Canonical Wg/Wnt pathway regulates Wolbachia intracellular density in Drosophila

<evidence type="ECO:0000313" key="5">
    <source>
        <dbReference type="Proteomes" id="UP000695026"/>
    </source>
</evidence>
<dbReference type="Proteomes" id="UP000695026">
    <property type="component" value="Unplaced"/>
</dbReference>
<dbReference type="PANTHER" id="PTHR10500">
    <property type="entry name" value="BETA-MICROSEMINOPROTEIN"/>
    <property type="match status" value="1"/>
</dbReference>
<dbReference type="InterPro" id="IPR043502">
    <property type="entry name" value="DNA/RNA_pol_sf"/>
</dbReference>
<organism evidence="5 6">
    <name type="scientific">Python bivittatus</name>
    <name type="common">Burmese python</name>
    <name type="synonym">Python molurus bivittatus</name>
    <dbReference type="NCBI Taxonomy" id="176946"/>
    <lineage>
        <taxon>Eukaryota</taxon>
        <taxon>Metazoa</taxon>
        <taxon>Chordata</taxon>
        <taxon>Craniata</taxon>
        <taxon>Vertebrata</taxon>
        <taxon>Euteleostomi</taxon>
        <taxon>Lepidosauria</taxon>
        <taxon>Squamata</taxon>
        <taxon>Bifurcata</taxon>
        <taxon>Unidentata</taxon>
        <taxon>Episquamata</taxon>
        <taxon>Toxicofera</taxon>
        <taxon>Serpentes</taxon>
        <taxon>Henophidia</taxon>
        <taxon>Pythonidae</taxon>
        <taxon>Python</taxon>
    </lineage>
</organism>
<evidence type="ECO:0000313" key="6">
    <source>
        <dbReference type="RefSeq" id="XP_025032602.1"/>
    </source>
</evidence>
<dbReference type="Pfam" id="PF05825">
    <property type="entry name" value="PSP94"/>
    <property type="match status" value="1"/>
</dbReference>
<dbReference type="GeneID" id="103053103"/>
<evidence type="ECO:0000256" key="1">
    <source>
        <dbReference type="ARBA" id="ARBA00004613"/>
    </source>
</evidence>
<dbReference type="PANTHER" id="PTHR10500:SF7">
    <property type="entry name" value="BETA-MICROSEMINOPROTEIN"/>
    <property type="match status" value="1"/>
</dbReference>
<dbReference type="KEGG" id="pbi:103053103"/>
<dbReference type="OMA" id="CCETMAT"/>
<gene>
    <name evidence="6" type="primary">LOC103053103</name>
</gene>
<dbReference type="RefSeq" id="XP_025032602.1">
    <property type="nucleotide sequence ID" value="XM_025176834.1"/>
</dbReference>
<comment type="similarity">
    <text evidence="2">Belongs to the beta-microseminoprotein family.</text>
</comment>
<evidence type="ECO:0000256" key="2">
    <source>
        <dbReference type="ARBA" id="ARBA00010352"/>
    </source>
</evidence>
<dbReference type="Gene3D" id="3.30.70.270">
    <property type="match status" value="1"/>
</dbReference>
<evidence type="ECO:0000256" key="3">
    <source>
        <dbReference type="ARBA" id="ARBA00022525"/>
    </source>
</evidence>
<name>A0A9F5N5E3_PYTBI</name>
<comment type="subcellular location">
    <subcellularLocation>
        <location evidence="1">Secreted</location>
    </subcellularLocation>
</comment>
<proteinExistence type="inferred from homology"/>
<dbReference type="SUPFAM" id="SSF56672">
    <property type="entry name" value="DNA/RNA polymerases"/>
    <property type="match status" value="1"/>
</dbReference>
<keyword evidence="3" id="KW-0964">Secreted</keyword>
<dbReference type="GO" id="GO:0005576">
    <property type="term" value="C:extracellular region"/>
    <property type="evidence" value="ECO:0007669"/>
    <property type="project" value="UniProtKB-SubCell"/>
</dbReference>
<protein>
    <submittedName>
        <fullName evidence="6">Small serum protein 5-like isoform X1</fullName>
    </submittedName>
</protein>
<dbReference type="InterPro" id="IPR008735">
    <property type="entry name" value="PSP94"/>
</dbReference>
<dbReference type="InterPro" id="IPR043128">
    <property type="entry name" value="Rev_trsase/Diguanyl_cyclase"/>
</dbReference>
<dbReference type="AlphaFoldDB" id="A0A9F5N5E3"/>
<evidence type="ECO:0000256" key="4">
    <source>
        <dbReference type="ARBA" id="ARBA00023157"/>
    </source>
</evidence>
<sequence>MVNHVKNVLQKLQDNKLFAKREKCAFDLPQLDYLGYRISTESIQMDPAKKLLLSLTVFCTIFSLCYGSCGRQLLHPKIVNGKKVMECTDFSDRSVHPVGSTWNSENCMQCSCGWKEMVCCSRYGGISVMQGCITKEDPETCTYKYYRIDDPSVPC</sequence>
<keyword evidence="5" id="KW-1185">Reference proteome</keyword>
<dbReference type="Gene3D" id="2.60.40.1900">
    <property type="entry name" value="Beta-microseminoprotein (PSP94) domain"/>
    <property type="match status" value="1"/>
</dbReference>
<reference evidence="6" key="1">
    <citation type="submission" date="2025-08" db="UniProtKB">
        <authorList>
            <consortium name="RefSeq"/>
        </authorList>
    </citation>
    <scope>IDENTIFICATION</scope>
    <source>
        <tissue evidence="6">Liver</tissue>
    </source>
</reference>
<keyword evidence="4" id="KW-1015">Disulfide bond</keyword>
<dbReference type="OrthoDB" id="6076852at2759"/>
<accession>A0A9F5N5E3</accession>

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Wolbachia are widely spread, maternally transmitted insect endosymbiotic intracellular bacteria. They have been implicated in the control of several insect transmitted diseases, including dengue, yellow fever, Zika and malaria. Effective pathogen suppression in the insect host is shown to be proportional to the intracellular levels of bacteria. Therefore, understanding the molecular mechanisms underlying Wolbachia accumulation within organisms is extremely important for future epidemic control and research. Using Drosophila as a model insect, our lab has previously observed Wolbachia tropism to stem cell niches. Current work has identified polar cells as an additional site of Wolbachia tropism and demonstrated that Wg/Wnt signaling is important for Wolbachia intracellular accumulation in these somatic cells. In this thesis, we first observed that the Wg/Wnt pathway protein Armadillo also controls Wolbachia levels in the germline cells, indicating the possibility of having a conserved molecular mechanism controlling Wolbachia. Using RNAi and small molecule inhibitors of Shaggy, another component of the canonical Wg/Wnt pathway, we demonstrate that the canonical Wg/Wnt signaling is essential for Wolbachia intracellular accumulation. Our investigation provides fundamental insights into the mechanisms of Wolbachia intracellular accumulation. Furthermore, it offers novel strategies to modulate Wolbachia in non-model insect species, including various disease transmitting Anopheles, Culex, and Aedes. These findings potentially will increase the effectiveness of a Wolbachia-based vector transmitted disease suppression.